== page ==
Reducing Agglomeration In Particulate Additives
Adding nanosized and micrometer-sized particles to organic polymers instead of using pure organic polymers not only can reduce the cost of fabricated plastic products, but also improve the functionalities of plastics (tensile strength, thermal resistance, and electrical conductivity). These particulate additives in organic polymers can agglomerate and form “hydroclusters” during the fabrication processes of polymer composite products (such as injection molding or extruding) caused by interparticle interactions.
In recent times, small injection-molding and extruding machines like 3D printers have drawn much attention. These kinds of machines have short, narrow nozzles which can be easily clogged by hydroclusters of particulate additives in organic polymers, and this can cause even greater difficulties during operation of these machines. In addition, to maximize the effects of adding particular additives for improving functional properties of polymer composites, particular additives should be well dispersed.
Then, for reducing the agglomeration of additives, the surfaces of additives are generally coated with various modifiers. One of the generally-used surface modifiers for additives is stearic acid or its salts, and the coating process for this modifier is frequently based on wet chemical processes.
In a recent paper published in Polymer, researchers chose SiO2 nanoparticles and polyethylene (PE) as the base materials for the polymer composites and confirmed that polydimethylsiloxane (PDMS) coating on SiO2 can assistance the distribution of SiO2 nanoparticles in injection-molded SiO2-PE composites.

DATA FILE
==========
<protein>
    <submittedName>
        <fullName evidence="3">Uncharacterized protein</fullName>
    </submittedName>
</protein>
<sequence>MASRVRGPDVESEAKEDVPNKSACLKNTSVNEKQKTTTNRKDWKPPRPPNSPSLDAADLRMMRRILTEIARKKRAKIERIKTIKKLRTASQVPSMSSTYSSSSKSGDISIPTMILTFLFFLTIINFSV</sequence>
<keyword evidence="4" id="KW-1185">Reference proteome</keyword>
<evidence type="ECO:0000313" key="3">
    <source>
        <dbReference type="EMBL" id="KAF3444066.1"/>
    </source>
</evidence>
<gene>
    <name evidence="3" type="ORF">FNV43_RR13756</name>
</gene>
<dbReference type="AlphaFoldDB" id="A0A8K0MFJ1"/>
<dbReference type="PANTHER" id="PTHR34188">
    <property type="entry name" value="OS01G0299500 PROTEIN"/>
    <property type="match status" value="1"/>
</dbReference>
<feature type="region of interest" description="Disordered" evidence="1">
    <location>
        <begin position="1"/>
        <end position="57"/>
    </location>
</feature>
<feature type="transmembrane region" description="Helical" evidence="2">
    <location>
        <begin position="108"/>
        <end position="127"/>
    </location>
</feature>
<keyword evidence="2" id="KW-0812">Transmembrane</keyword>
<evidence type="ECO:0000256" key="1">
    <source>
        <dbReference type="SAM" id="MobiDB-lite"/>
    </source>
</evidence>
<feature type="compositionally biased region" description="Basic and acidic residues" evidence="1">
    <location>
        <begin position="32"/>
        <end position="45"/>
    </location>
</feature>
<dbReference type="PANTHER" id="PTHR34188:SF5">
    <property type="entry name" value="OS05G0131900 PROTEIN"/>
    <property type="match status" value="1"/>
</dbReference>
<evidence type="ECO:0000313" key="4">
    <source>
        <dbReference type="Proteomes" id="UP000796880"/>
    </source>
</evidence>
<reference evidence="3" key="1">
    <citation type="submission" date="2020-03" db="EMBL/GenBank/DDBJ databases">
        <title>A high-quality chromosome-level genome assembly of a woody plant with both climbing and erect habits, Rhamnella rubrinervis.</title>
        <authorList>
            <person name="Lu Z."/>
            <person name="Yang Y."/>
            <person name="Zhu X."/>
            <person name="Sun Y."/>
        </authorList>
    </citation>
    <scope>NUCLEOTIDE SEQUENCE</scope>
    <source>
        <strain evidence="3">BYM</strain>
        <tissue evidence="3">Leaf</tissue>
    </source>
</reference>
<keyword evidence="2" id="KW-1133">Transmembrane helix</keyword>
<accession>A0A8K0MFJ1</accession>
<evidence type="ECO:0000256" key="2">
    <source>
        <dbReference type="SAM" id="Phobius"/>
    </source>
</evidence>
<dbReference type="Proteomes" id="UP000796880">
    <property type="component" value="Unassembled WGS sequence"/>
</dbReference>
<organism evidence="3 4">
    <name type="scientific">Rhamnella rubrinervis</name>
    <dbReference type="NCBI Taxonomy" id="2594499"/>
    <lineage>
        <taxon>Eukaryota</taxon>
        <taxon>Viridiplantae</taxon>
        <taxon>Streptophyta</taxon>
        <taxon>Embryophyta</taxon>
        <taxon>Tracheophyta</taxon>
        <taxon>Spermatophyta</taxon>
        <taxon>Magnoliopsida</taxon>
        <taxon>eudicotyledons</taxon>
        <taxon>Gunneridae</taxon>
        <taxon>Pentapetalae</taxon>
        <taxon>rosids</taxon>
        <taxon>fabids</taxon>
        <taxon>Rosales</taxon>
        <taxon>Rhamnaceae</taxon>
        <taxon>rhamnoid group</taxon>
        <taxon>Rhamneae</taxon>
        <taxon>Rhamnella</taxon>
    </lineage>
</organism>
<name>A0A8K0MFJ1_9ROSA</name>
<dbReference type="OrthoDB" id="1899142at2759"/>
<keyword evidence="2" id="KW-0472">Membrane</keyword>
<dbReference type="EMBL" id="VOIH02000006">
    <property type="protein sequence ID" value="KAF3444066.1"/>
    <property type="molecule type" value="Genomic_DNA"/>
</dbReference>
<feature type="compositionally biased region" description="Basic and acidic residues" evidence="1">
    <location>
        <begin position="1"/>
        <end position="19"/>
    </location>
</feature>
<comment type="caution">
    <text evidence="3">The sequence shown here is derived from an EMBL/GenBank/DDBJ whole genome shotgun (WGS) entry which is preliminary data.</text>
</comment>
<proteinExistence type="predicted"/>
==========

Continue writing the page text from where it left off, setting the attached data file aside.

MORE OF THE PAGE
Researchers modified the surface of SiO2 nanoparticles with polydimethylsiloxane (PDMS) by simple and facile thermal vapor deposition (TVD) method without using any solvents. Moreover, the PDMS layer on the surface of SiO2 showed greater chemical stability than a stearic acid layer and good thermal stability that could endure the conditions of the injection-molding and extruding processes.
Researchers also confirmed that the PDMS coating on SiO2 can lessen the agglomeration of SiO2 in a polymer composite simultaneous exposure to shear stress and help even distribution of SiO2 in injection-molded polymer composites. The PDMS coated SiO2 (P-SiO2) + PE sample showed weakened shear-thickening behavior than that of bare SiO2 (B-SiO2) + PE sample which means P-SiO2 particles in a PE polymer were less aggregated than B-SiO2 when they were exposed to same shear stress. The P-SiO2 + PE sample also showed more even distribution of SiO2 than that of B-SiO2 + PE sample and this was verified through elemental distribution analysis of their cutting plane.
Based on these results, researchers suggest that the TVD of PDMS is a potential method for solving the dispersion problem of inorganic additives in polymer composites and this method also can help facile fabrication of composite materials using injection or extrusion processes through even dispersion of additives in the polymer.
These findings are described in the article entitled Polydimethylsiloxane thin-film coating on silica nanoparticles and its influence on the properties of SiO2–polyethylene composite materials, recently published in the journal Polymer. This work was conducted by Sang Wook Han, Il Hee Kim, and Young Dok Kim from Sungkyunkwan University, Ju Hwan Kim from Shinwoo Industry Co., Ltd, and Hyun Ook Seo from Sangmyung University.